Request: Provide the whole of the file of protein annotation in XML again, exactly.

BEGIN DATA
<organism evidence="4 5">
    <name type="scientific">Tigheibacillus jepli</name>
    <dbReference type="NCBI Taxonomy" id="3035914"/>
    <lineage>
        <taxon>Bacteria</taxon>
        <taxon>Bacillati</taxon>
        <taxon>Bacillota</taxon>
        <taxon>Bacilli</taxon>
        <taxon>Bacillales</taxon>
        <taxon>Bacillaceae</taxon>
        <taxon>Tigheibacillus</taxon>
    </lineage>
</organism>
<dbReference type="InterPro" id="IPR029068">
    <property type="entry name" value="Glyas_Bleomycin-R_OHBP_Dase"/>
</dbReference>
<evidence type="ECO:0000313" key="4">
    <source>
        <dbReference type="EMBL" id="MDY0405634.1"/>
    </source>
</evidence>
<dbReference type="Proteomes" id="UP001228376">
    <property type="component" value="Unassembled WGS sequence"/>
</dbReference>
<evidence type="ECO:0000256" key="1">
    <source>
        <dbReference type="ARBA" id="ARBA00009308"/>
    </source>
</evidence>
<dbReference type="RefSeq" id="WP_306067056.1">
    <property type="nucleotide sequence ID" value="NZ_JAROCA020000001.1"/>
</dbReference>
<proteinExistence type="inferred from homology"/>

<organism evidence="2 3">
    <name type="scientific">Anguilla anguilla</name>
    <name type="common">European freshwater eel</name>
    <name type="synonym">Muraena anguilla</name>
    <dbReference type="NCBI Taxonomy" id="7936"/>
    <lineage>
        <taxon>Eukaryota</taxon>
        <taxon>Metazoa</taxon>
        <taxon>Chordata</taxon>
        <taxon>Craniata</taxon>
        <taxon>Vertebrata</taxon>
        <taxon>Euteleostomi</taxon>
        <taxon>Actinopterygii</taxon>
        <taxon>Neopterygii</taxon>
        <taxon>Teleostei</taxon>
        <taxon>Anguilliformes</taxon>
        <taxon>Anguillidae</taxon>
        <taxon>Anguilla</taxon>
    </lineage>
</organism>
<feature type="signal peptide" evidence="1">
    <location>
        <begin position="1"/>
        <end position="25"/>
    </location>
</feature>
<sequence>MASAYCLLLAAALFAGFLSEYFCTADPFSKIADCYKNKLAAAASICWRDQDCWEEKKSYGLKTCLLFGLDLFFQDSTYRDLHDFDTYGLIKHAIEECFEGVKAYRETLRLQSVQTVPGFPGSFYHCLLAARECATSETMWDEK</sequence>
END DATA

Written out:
<organism evidence="4 5">
    <name type="scientific">Tigheibacillus jepli</name>
    <dbReference type="NCBI Taxonomy" id="3035914"/>
    <lineage>
        <taxon>Bacteria</taxon>
        <taxon>Bacillati</taxon>
        <taxon>Bacillota</taxon>
        <taxon>Bacilli</taxon>
        <taxon>Bacillales</taxon>
        <taxon>Bacillaceae</taxon>
        <taxon>Tigheibacillus</taxon>
    </lineage>
</organism>
<dbReference type="InterPro" id="IPR029068">
    <property type="entry name" value="Glyas_Bleomycin-R_OHBP_Dase"/>
</dbReference>
<evidence type="ECO:0000313" key="4">
    <source>
        <dbReference type="EMBL" id="MDY0405634.1"/>
    </source>
</evidence>
<dbReference type="Proteomes" id="UP001228376">
    <property type="component" value="Unassembled WGS sequence"/>
</dbReference>
<evidence type="ECO:0000256" key="1">
    <source>
        <dbReference type="ARBA" id="ARBA00009308"/>
    </source>
</evidence>
<dbReference type="RefSeq" id="WP_306067056.1">
    <property type="nucleotide sequence ID" value="NZ_JAROCA020000001.1"/>
</dbReference>
<proteinExistence type="inferred from homology"/>

<organism evidence="2 3">
    <name type="scientific">Anguilla anguilla</name>
    <name type="common">European freshwater eel</name>
    <name type="synonym">Muraena anguilla</name>
    <dbReference type="NCBI Taxonomy" id="7936"/>
    <lineage>
        <taxon>Eukaryota</taxon>
        <taxon>Metazoa</taxon>
        <taxon>Chordata</taxon>
        <taxon>Craniata</taxon>
        <taxon>Vertebrata</taxon>
        <taxon>Euteleostomi</taxon>
        <taxon>Actinopterygii</taxon>
        <taxon>Neopterygii</taxon>
        <taxon>Teleostei</taxon>
        <taxon>Anguilliformes</taxon>
        <taxon>Anguillidae</taxon>
        <taxon>Anguilla</taxon>
    </lineage>
</organism>
<feature type="signal peptide" evidence="1">
    <location>
        <begin position="1"/>
        <end position="25"/>
    </location>
</feature>
<sequence>MASAYCLLLAAALFAGFLSEYFCTADPFSKIADCYKNKLAAAASICWRDQDCWEEKKSYGLKTCLLFGLDLFFQDSTYRDLHDFDTYGLIKHAIEECFEGVKAYRETLRLQSVQTVPGFPGSFYHCLLAARECATSETMWDEK</sequence>